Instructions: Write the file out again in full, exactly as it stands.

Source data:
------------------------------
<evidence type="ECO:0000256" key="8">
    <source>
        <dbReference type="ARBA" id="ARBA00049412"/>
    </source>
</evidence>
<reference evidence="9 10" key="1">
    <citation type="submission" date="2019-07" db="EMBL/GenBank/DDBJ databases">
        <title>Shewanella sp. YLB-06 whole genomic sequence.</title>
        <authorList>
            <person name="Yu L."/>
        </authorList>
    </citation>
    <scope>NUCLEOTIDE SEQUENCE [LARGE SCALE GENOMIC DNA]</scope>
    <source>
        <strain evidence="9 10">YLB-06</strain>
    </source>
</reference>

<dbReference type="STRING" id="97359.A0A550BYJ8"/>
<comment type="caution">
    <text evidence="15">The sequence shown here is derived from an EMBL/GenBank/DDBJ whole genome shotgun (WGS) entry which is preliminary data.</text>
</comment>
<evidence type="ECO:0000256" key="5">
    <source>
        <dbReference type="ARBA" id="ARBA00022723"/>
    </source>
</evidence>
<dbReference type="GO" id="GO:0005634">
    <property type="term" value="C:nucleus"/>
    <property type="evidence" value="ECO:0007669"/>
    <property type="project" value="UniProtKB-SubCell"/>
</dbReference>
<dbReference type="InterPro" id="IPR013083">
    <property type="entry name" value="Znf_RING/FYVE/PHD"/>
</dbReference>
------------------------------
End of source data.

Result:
<evidence type="ECO:0000256" key="8">
    <source>
        <dbReference type="ARBA" id="ARBA00049412"/>
    </source>
</evidence>
<reference evidence="9 10" key="1">
    <citation type="submission" date="2019-07" db="EMBL/GenBank/DDBJ databases">
        <title>Shewanella sp. YLB-06 whole genomic sequence.</title>
        <authorList>
            <person name="Yu L."/>
        </authorList>
    </citation>
    <scope>NUCLEOTIDE SEQUENCE [LARGE SCALE GENOMIC DNA]</scope>
    <source>
        <strain evidence="9 10">YLB-06</strain>
    </source>
</reference>

<dbReference type="STRING" id="97359.A0A550BYJ8"/>
<comment type="caution">
    <text evidence="15">The sequence shown here is derived from an EMBL/GenBank/DDBJ whole genome shotgun (WGS) entry which is preliminary data.</text>
</comment>
<evidence type="ECO:0000256" key="5">
    <source>
        <dbReference type="ARBA" id="ARBA00022723"/>
    </source>
</evidence>
<dbReference type="GO" id="GO:0005634">
    <property type="term" value="C:nucleus"/>
    <property type="evidence" value="ECO:0007669"/>
    <property type="project" value="UniProtKB-SubCell"/>
</dbReference>
<dbReference type="InterPro" id="IPR013083">
    <property type="entry name" value="Znf_RING/FYVE/PHD"/>
</dbReference>